WO2002012943A1 (en) * 2000-08-07 2002-02-14 Pirelli General Plc Optical fibre cable
US20040037522A1 (en) * 2000-08-07 2004-02-26 Ralph Sutehall Optical fibre cable
US20050147363A1 (en) * 2001-08-13 2005-07-07 Sumitomo Electric Lightwave Corp. Air blown fiber (ABF) cable with low composite coefficient of thermal expansion
US6853781B2 (en) 2001-08-13 2005-02-08 Sumitomo Electric Lightwave Corp. Air blown fiber (ABF) cable with low composite coefficient of thermal expansion
US6968106B2 (en) * 2001-08-13 2005-11-22 Sumitomo Electric Lightwave Corp. Air blown fiber (ABF) cable with low composite coefficient of thermal expansion
WO2003021324A1 (en) * 2001-09-05 2003-03-13 Emtelle Uk Limited Tube assembly for installation into a duct
US20050008305A1 (en) * 2001-09-05 2005-01-13 Brown George Henry Platt Tube assembly for installation into a duct
EP1324092A1 (en) * 2001-12-28 2003-07-02 Pirelli Communications Cables & Systems U.S.A., LLC Cable having conduits for receiving optical fibers
US20030123824A1 (en) * 2001-12-28 2003-07-03 Daniel Tatarka Cable having conduits for receiving optical fibers
US7027697B2 (en) * 2001-12-28 2006-04-11 Pirelli Communications Cables And Systems Usa, Llc Cable having conduits for receiving optical fibers
US6931190B2 (en) 2002-02-18 2005-08-16 Fujikura Ltd. Optical fiber unit for air blown fiber installation
US20030156811A1 (en) * 2002-02-18 2003-08-21 Fujikura Ltd. Optical fiber unit for air blown fiber installation
US20040231401A1 (en) * 2003-05-21 2004-11-25 Pirelli General Plc. Blown installation of optical fibres and method and apparatus for determining the length of a passage along which an optical fibre is to be blown
US7207208B2 (en) 2003-05-21 2007-04-24 Prysmian Cables & Systems Limited Blown installation of optical fibres and method and apparatus for determining the length of a passage along which an optical fibre is to be blown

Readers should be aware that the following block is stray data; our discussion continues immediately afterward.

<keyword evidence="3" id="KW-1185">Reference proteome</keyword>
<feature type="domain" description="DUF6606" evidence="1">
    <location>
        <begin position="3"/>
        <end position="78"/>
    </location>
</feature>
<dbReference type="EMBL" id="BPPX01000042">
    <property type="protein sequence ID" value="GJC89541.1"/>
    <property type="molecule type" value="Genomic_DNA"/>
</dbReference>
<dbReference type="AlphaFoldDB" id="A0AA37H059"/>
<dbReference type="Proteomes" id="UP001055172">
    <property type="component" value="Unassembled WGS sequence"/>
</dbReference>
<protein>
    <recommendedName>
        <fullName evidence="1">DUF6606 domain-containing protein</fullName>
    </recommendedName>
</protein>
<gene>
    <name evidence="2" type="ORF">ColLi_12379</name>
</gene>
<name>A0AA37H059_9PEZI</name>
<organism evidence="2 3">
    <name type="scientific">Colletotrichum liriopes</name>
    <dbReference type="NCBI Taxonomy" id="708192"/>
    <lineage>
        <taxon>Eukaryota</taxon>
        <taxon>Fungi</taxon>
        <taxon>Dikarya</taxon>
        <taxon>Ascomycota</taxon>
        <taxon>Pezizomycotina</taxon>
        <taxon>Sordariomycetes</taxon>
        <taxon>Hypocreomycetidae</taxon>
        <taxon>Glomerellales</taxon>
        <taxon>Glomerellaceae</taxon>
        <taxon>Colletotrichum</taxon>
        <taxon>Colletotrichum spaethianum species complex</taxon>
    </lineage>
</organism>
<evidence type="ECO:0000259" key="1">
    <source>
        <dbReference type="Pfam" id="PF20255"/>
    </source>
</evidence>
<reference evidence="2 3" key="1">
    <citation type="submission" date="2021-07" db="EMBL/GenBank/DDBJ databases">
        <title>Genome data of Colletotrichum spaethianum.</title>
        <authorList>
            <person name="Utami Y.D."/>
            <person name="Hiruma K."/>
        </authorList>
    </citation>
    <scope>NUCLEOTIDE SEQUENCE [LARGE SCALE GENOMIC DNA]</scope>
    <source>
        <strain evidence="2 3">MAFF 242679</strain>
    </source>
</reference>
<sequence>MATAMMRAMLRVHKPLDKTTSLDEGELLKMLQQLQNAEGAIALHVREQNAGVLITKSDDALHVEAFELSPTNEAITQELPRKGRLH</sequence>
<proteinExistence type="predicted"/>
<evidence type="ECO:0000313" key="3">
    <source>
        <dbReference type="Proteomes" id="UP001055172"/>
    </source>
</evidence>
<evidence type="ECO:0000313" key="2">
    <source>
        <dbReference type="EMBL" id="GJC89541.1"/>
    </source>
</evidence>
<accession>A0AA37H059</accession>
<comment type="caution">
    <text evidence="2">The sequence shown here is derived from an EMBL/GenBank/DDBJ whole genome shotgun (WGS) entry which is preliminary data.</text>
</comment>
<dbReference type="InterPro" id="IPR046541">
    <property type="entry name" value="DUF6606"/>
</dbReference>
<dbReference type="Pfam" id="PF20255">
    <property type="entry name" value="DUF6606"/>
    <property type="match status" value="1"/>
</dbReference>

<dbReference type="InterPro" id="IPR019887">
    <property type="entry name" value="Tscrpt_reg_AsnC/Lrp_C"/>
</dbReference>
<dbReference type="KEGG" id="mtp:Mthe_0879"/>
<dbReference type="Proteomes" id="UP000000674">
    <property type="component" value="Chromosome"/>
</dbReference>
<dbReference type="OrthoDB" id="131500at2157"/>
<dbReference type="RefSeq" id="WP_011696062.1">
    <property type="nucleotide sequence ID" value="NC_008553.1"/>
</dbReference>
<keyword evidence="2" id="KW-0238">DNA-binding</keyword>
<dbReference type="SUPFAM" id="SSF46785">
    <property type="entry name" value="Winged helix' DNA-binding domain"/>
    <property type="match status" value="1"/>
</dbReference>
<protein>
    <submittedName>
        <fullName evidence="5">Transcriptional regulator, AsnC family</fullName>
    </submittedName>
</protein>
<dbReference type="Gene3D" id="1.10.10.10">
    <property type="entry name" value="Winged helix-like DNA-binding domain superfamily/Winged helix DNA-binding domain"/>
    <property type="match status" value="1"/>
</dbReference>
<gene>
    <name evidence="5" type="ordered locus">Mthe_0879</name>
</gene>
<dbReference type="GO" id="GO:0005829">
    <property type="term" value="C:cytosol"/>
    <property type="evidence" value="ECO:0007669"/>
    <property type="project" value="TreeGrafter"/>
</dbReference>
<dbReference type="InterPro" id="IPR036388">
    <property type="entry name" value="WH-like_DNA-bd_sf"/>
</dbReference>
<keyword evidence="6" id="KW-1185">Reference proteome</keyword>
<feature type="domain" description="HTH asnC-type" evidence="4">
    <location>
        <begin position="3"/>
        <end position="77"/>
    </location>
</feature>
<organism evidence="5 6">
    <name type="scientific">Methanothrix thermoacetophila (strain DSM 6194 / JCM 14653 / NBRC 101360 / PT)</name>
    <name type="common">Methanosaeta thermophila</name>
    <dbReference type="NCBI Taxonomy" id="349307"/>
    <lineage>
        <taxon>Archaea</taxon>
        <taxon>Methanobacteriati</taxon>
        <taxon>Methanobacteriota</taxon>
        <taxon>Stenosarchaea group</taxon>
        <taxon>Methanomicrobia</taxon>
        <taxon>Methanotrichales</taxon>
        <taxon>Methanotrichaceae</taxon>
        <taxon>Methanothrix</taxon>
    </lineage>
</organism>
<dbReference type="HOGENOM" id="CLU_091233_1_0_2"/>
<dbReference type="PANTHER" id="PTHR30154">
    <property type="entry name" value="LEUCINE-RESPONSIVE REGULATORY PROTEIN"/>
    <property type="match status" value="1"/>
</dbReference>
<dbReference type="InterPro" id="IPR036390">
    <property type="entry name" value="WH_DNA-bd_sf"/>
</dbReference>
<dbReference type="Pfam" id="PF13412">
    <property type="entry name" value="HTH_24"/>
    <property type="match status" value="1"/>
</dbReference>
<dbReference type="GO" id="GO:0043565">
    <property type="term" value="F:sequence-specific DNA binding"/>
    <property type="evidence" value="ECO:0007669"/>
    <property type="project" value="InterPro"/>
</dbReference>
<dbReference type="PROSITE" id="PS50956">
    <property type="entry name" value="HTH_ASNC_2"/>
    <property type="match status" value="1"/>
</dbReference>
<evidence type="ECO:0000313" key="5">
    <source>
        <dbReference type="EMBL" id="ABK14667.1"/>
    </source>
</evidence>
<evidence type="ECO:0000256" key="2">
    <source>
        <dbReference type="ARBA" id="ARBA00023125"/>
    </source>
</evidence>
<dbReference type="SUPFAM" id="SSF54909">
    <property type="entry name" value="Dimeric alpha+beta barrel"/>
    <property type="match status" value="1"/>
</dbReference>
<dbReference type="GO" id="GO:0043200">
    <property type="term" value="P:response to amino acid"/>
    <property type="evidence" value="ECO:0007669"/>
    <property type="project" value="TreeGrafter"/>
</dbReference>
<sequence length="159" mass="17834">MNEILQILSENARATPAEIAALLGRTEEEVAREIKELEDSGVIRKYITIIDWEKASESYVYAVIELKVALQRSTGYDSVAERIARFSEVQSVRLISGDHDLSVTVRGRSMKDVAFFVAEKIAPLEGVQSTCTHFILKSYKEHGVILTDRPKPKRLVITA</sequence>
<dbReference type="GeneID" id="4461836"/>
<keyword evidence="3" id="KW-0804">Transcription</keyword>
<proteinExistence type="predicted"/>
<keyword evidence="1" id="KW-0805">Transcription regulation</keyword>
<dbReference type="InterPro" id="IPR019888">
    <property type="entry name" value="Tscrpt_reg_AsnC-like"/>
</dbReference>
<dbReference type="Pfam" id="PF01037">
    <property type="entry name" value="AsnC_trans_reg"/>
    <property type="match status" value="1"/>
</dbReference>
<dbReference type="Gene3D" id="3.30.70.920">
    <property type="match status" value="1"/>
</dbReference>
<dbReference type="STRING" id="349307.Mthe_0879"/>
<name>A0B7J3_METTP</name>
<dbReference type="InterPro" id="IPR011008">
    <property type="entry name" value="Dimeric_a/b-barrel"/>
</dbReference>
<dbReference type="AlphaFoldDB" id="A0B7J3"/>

US7204126B2 (en) 2004-05-21 2007-04-17 Prysmian Cables & Systems Limited Blown installation of optical fibres and method and apparatus for determining the length of a passage along which an optical fibre is to be blown
US20050265687A1 (en) * 2004-05-21 2005-12-01 Ralph Sutehall Blown installation of optical fibres and method and apparatus for determining the length of a passage along which an optical fibre is to be blown
WO2006025644A1 (en) * 2004-09-01 2006-03-09 Ls Cable Ltd. Tube for air blown installation and tube cable using the same
GB2432226A (en) * 2004-09-01 2007-05-16 Ls Cable Ltd Tube for air blown installation and tube cable using the same
GB2432226B (en) * 2004-09-01 2008-08-27 Ls Cable Ltd Tube for air blown installation and tube cable using the same
US20070258383A1 (en) * 2004-09-03 2007-11-08 Takeshi Wada Packet Loss Measurement Device and Error Rate Measurement Device Using the Same
US20080247715A1 (en) * 2004-09-10 2008-10-09 Ls Cable Ltd. Installation Method of Optical Fiber Composite Electric Power Cable and Cable Structure Therefor
US7574086B2 (en) * 2004-09-10 2009-08-11 Ls Cable, Ltd. Installation method of optical fiber composite electric power cable and cable structure therefor
US6979776B1 (en) * 2004-10-14 2005-12-27 Entergy Louisiana, Inc. Pipe bundle for underground installation
US20100079248A1 (en) * 2008-09-29 2010-04-01 Johannes Ian Greveling Optical fiber connector assembly with wire-based RFID antenna
US20110175503A1 (en) * 2008-11-14 2011-07-21 Aravind Chamarti Equipment cabinet having improved space utilization
US8410909B2 (en) 2010-07-09 2013-04-02 Corning Incorporated Cables and connector assemblies employing a furcation tube(s) for radio-frequency identification (RFID)-equipped connectors, and related systems and methods
EP2461195A1 (en) * 2010-12-01 2012-06-06 Nexans Optical cable for connecting to a general distribution network including an internal optical cable
FR2968409A1 (en) * 2010-12-01 2012-06-08 Nexans Optical cable connection to a general distribution network comprising an internal optical cable
EP2618193A1 (en) * 2012-01-17 2013-07-24 Provincia di Milano Telecommunication infrastructure for use in unconventional harsh environments without the aid of additional protection
US9819160B2 (en) 2012-10-25 2017-11-14 Blue Diamond Industries, LLC Continuous conduit with pre-installed innerducts
US9343882B2 (en) 2013-02-28 2016-05-17 Tyco Electronics (Shanghai) Co. Ltd. Power cable with ability to provide optical fiber upgrade